Renal prostaglandins are vasodilators, which, through their action on the afferent and efferent arterioles, help to preserve renal bloodflow and glomerular filtration rate (GFR), especially in the presence of hypovolemia and other conditions of underperfusion. Various renal prostaglandins (e.g., PGE2, PGF2I, and PGI2) are also active along different segments of the nephron, affecting solute and water transport. In the presence of vasoconstrictors such as catecholamines, angiotensin II, vasopressin, and endothelin, renal prostaglandin synthesis is stimulated in an attempt to preserve renal bloodflow and defend GFR. The vasoconstricting agents are commonly present in conditions with diminished effective arterial blood volume such as congestive heart failure, nephrotic syndrome, cirrhosis, severe hypertension, and sepsis. In these situations, renal prostaglandins are protective and oppose the intense vasoconstriction that could lead to renal ischemic injury. Use of NSAIDs in these circumstances will inhibit the synthesis of prostaglandins and could be potentially dangerous.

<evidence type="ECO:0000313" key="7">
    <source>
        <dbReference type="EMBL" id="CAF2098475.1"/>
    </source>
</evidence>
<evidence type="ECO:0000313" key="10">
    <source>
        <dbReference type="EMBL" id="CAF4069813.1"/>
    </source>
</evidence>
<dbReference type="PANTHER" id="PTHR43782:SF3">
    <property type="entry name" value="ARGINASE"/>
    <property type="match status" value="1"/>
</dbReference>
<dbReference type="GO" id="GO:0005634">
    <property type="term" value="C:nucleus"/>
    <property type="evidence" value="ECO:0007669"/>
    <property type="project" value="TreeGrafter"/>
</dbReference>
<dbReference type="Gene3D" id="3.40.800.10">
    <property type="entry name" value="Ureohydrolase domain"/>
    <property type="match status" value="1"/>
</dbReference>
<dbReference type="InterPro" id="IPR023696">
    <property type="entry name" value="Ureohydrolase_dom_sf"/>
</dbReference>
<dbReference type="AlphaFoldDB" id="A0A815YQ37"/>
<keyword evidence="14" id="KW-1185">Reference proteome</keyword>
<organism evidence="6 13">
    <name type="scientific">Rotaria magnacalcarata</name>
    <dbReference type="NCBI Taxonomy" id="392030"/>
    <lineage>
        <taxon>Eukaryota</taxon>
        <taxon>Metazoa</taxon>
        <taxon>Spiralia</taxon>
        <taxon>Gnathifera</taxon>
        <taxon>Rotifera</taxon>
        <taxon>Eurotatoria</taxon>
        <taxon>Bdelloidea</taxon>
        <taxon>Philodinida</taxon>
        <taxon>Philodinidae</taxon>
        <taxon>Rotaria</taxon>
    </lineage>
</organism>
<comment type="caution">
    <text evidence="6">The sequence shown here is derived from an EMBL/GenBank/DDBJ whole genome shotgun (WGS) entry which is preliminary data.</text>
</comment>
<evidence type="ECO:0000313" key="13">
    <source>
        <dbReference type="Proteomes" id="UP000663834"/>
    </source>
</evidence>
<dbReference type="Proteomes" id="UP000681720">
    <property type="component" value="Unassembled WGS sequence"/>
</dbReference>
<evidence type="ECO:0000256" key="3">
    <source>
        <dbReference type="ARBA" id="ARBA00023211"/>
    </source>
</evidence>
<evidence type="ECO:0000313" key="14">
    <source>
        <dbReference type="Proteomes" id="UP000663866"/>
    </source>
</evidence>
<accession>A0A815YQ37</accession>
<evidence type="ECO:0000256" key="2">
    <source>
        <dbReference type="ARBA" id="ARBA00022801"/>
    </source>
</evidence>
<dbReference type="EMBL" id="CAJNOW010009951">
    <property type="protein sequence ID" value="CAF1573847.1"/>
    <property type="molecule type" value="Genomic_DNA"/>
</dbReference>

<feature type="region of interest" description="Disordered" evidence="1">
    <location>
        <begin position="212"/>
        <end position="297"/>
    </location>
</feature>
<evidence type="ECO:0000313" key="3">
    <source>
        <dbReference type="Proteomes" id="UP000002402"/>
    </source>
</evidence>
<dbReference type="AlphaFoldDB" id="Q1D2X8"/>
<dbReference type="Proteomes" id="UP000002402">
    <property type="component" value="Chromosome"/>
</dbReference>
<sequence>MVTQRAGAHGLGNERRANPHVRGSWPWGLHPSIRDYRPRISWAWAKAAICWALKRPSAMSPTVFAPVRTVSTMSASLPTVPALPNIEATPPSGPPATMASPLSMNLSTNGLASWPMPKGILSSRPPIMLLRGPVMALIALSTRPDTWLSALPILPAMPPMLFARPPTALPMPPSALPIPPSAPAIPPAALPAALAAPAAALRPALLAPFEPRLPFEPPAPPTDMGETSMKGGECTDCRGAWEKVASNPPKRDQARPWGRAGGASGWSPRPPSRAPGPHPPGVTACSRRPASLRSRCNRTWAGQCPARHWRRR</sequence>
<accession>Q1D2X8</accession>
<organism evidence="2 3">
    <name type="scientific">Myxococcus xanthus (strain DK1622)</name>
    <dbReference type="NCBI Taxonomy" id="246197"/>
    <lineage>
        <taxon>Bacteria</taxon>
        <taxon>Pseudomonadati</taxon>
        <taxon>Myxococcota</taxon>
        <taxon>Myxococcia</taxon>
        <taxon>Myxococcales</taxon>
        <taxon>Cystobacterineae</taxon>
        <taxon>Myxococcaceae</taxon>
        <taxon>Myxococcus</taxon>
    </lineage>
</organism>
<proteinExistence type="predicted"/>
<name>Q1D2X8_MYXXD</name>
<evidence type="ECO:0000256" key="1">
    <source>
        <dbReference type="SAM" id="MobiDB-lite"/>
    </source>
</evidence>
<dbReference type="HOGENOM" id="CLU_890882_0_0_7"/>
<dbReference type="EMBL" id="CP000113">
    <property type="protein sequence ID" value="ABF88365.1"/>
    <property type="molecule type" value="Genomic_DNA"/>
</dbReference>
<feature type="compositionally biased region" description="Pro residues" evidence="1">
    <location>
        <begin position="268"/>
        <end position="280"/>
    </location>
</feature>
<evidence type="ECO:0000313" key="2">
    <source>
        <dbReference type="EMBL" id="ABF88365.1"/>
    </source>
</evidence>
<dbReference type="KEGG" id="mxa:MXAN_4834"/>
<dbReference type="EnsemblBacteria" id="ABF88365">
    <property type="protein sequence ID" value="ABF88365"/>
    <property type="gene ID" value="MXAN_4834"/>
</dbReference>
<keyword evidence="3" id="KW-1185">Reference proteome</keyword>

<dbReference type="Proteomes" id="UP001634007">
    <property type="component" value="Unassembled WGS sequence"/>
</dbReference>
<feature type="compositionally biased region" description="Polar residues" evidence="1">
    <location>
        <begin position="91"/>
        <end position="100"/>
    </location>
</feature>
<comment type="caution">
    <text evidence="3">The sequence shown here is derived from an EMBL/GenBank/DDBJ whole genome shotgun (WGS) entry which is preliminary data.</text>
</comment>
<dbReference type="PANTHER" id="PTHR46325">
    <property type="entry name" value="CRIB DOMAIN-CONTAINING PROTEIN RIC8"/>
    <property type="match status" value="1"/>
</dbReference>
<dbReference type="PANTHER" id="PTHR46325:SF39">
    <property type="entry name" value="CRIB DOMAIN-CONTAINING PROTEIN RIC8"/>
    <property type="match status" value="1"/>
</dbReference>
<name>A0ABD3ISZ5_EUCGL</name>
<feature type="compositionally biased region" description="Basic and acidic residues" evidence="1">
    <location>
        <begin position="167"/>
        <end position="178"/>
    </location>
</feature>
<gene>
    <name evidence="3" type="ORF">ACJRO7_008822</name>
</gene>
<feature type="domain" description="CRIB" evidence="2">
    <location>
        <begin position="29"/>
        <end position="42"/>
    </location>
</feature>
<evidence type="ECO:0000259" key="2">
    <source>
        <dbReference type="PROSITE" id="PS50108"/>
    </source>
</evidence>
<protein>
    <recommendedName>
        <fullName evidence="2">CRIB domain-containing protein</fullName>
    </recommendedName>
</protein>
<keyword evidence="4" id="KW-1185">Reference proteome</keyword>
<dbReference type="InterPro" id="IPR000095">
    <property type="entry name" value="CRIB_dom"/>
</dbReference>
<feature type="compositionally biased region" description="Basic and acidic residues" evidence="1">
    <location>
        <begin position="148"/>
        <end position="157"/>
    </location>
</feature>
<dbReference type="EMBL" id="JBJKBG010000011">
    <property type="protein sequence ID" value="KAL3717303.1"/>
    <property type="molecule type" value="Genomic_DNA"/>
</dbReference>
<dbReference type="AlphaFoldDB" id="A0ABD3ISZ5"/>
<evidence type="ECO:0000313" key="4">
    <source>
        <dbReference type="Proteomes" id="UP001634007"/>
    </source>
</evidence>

In certain situations (for example, chronic renal insufficiency) GFR may be chronically maintained or "propped up" by the action of renal prostaglandins, thus making the use of NSAIDs more risky. It has been reported in patients with sickle cell anemia, who routinely develop progressive evidence of renal dysfunction, that the baseline GFR (which frequently is normal to even greater than normal when assessed by creatinine clearance) is sustained by renal prostaglandin activity. Thus, decreases in GFR may be quite common with administration of NSAIDs.4 A recent article describes the dramatic and unfortunate development of irreversible renal failure in an adolescent female with sickle cell disease who was receiving appropriate dose ketoralac therapy for the pain of a vaso-occlusive crisis.5 This case was not associated with any of the recognized risk factors for NSAIDs nephrotoxicity such as hypovolemia. The conclusion that the renal failure was caused by ketorolac is speculative, although it was a reasonable diagnosis of exclusion. Simckes and colleagues recommend that children with sickle cell disease should have the doses of ketoralac adjusted to those administered to patients with renal insufficiency and even then that it should be used with care.